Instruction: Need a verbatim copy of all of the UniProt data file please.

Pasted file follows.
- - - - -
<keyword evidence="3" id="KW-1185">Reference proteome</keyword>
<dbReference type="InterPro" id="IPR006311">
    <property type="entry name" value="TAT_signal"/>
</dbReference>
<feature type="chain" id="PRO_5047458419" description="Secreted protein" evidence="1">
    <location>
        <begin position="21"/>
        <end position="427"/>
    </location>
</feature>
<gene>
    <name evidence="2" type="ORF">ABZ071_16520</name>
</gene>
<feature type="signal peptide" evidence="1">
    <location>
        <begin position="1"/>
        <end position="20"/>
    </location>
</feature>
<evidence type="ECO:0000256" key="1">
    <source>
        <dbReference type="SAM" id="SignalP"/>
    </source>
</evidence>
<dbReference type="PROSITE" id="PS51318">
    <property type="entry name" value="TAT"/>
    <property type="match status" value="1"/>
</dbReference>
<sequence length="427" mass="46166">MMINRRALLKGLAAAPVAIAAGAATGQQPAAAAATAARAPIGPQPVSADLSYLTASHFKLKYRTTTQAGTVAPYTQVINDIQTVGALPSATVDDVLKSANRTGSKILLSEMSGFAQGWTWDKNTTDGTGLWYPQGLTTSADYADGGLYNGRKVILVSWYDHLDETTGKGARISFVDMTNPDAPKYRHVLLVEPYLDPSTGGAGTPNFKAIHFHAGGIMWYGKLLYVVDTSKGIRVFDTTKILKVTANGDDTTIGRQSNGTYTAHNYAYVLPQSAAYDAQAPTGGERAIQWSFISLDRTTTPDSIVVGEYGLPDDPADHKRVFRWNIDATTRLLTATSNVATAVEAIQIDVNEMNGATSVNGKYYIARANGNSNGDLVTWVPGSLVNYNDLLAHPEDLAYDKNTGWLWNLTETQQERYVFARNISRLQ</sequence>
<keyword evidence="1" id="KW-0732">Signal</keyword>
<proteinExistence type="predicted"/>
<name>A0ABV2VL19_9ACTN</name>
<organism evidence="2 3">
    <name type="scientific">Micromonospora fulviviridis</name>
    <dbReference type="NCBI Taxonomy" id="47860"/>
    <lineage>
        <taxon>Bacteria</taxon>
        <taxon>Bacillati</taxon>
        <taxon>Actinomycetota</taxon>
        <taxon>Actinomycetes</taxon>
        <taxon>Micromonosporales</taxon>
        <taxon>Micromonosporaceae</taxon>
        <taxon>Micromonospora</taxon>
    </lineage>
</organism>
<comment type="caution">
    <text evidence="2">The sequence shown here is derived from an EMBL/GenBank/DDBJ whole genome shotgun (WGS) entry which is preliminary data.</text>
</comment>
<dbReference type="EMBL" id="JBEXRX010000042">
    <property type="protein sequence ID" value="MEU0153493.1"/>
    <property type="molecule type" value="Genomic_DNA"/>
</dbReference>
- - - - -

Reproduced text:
<keyword evidence="3" id="KW-1185">Reference proteome</keyword>
<dbReference type="InterPro" id="IPR006311">
    <property type="entry name" value="TAT_signal"/>
</dbReference>
<feature type="chain" id="PRO_5047458419" description="Secreted protein" evidence="1">
    <location>
        <begin position="21"/>
        <end position="427"/>
    </location>
</feature>
<gene>
    <name evidence="2" type="ORF">ABZ071_16520</name>
</gene>
<feature type="signal peptide" evidence="1">
    <location>
        <begin position="1"/>
        <end position="20"/>
    </location>
</feature>
<evidence type="ECO:0000256" key="1">
    <source>
        <dbReference type="SAM" id="SignalP"/>
    </source>
</evidence>
<dbReference type="PROSITE" id="PS51318">
    <property type="entry name" value="TAT"/>
    <property type="match status" value="1"/>
</dbReference>
<sequence length="427" mass="46166">MMINRRALLKGLAAAPVAIAAGAATGQQPAAAAATAARAPIGPQPVSADLSYLTASHFKLKYRTTTQAGTVAPYTQVINDIQTVGALPSATVDDVLKSANRTGSKILLSEMSGFAQGWTWDKNTTDGTGLWYPQGLTTSADYADGGLYNGRKVILVSWYDHLDETTGKGARISFVDMTNPDAPKYRHVLLVEPYLDPSTGGAGTPNFKAIHFHAGGIMWYGKLLYVVDTSKGIRVFDTTKILKVTANGDDTTIGRQSNGTYTAHNYAYVLPQSAAYDAQAPTGGERAIQWSFISLDRTTTPDSIVVGEYGLPDDPADHKRVFRWNIDATTRLLTATSNVATAVEAIQIDVNEMNGATSVNGKYYIARANGNSNGDLVTWVPGSLVNYNDLLAHPEDLAYDKNTGWLWNLTETQQERYVFARNISRLQ</sequence>
<keyword evidence="1" id="KW-0732">Signal</keyword>
<proteinExistence type="predicted"/>
<name>A0ABV2VL19_9ACTN</name>
<organism evidence="2 3">
    <name type="scientific">Micromonospora fulviviridis</name>
    <dbReference type="NCBI Taxonomy" id="47860"/>
    <lineage>
        <taxon>Bacteria</taxon>
        <taxon>Bacillati</taxon>
        <taxon>Actinomycetota</taxon>
        <taxon>Actinomycetes</taxon>
        <taxon>Micromonosporales</taxon>
        <taxon>Micromonosporaceae</taxon>
        <taxon>Micromonospora</taxon>
    </lineage>
</organism>
<comment type="caution">
    <text evidence="2">The sequence shown here is derived from an EMBL/GenBank/DDBJ whole genome shotgun (WGS) entry which is preliminary data.</text>
</comment>
<dbReference type="EMBL" id="JBEXRX010000042">
    <property type="protein sequence ID" value="MEU0153493.1"/>
    <property type="molecule type" value="Genomic_DNA"/>
</dbReference>